Call me Mr. LawSchoolDebt. I graduated from law school in 2011. I went to a law school that ranks pretty highly (usually in the 15 to 20-ish range, so not a vaunted T14 member but not too shabby by any means). Prior to attending, I had heard about some poor law school outcomes but I thought they were limited to graduates of third tier and lower law schools. I got average grades and ended up in the middle of the class, which translates to being barred from working in BigLaw firms and prestigious government agencies that pay well. My law school debt when I graduated was approximately $190,000.
The published starting salaries for my law school were substantial and strong six-figure incomes, so I reasoned that taking on six figures in debt was not crazy and I could pay it off within a 3-5 year period of time. Wrong. I graduated without a job and had to spend quite a while finding one. I worked for a year at a law firm that paid peanuts. My law school debt meanwhile ballooned to more than $200,000. I eventually found a job that pays a little more than $40,000. It’s not perfect, but it has benefits and I feel that it adds more value to my future than doing temporary document review gigs.
I’ve been through the Kübler-Ross model, more popularly known as the five stages of grief: denial, anger, bargaining, depression, and acceptance.
- Denial: at first I pretended that Income-Based Repayment (IBR) was going to save me and that I’d eventually find a high-salary job with my oh-so-prestigious law degree. As the months turned into years, I’ve accepted that I most likely will never land a high-paying law job and I’d be better off paying off the debt as soon as possible. Under the IBR plan, you make small payments based on your income and your law school debt is “forgiven” after 25 years. But there must be a catch, right? Correctamundo. The amount of debt that’s forgiven is treated as taxable income. With some of my loans at 8%+ interest rates, it’s entirely possible that my debt could explode to $400k+ in 25 years if I just made the minimum payments under the IBR plan. So in 25 years, I could face a HUGE bankruptcy-inducing tax bill when I’m in my 50s and past my prime earning years. Needless to say, this would be a catastrophe. I’ve since stopped living in denial that IBR isn’t a good plan for my future.
- Anger: I will admit that I was very angry for a time – angry at the law school for sending me all those seductive marketing materials, angry at my law professors for not giving me the A grades I thought I deserved, angry at other law students for “taking” the jobs I thought I wanted, angry at the ABA for failing to regulate the legal industry and legal education, angry for feeling tricked and having my finances destroyed, etc. I was definitely angry for a while. I still am slightly angry, but I’m more angry at myself for letting my life get off the rails and being as naive as I was in my early 20s.
- Bargaining: I thought if I went to a ton of networking events, CLEs, MeetUps, and emailed lots of people, I’d be able to rise like the phoenix from my grave of law school debt. Nope. The debt just continued to grow and my efforts at career networking produced rejection after rejection.
- Depression: I’m not proud to admit that I’ve suffered some severe depression after law school. I’ve had to move back with my parents. I hate complaining but my salary isn’t paying the bills. I drive a 17-year-old car. I don’t have money to partake in social activities, take trips, or pursue my interests. If it even needs to be said, this translates to zero dating life. I’ve realized I’ll be broke for a very, very long time. I was also depressed that I would never be able to find a wife or start a family due to my financial and career condition. All of this caused some pretty severe depression and during the depths of my depression, I often had thoughts about self-harm. When you’re turning the corner on 30 and you have no savings, your career is going nowhere, you have HUGE student debt, you have no dating life, you live like a hermit with your parents, and you spend your time fruitlessly searching for better job options, it’s not good for the psyche.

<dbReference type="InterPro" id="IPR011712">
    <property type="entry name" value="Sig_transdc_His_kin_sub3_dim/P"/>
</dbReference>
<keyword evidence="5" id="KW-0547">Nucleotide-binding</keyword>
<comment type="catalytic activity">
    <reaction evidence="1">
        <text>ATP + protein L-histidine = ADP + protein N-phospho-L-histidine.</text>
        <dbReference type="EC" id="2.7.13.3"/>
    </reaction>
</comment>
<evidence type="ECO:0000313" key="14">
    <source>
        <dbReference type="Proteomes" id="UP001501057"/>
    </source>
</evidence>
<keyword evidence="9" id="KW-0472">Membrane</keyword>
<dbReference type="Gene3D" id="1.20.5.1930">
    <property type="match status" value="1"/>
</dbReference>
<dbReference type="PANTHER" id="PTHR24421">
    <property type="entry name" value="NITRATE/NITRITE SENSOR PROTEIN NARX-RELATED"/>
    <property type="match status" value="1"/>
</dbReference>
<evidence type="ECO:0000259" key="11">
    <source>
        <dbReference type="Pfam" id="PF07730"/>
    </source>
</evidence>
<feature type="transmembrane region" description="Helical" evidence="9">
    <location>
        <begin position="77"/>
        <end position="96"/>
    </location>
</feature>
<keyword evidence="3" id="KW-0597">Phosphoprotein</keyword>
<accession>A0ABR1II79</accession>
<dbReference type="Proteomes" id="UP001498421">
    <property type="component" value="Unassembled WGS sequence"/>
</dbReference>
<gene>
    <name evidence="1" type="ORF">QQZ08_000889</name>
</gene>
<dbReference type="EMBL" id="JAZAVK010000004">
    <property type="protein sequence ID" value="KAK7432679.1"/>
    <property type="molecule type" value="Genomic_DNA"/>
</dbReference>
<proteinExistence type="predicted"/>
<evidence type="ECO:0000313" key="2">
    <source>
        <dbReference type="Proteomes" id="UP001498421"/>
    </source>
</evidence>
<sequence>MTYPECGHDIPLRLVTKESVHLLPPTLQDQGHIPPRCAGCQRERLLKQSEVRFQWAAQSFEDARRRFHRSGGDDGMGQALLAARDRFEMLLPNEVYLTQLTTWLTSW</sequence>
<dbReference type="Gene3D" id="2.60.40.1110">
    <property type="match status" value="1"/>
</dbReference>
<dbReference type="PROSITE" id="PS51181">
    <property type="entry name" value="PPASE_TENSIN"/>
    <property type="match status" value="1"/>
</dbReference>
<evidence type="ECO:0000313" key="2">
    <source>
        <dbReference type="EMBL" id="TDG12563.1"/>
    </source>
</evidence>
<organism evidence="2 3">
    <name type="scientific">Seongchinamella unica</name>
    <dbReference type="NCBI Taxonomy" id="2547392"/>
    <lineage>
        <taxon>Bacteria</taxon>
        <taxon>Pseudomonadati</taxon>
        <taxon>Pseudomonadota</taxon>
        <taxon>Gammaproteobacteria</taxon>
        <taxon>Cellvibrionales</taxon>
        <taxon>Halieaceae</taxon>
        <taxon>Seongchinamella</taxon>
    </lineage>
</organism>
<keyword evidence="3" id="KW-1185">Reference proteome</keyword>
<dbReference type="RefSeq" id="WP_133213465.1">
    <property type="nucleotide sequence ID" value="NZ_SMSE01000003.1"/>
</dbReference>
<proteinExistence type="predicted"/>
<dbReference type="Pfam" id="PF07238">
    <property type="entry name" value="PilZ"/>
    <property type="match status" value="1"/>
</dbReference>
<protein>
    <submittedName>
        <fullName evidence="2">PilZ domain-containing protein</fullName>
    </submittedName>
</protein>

- Acceptance: I’ve come to accept that I signed up for the debt. No one forced me to get a law degree. It’s my responsibility to pay back the money I borrowed. I also started focusing on exercising, nutrition, and making time to socialize with friends and family, which was good for my mental health. Reading more books and engaging in cheap or free activities has also been good for my outlook. I’ve accepted that this law school debt is the challenge life has handed me and I think I’m up for the task. I’ve also begun building other skills that may provide me the opportunity to change careers into an industry with more jobs and better salaries.
So enough Tony Robbins psychobabble. Here’s the damage I’m looking at as of today:
|Principal||Accrued Interest||Interest Rate||Total|
That’s the number standing between me and some semblance of freedom. It’s a lot of money. I’m throwing most of my paycheck at the debt and working side jobs to throw even more money at it. It’s going to take more than a minor miracle to pay these loans off in the near future.
This blog is going to detail my progress paying off my law school debt and hopefully it can serve as a resource for others with similar debt troubles. I’ll share any tips I have for paying off debt and hope to commiserate with others working hard to pay off their student loans. There is strength in numbers.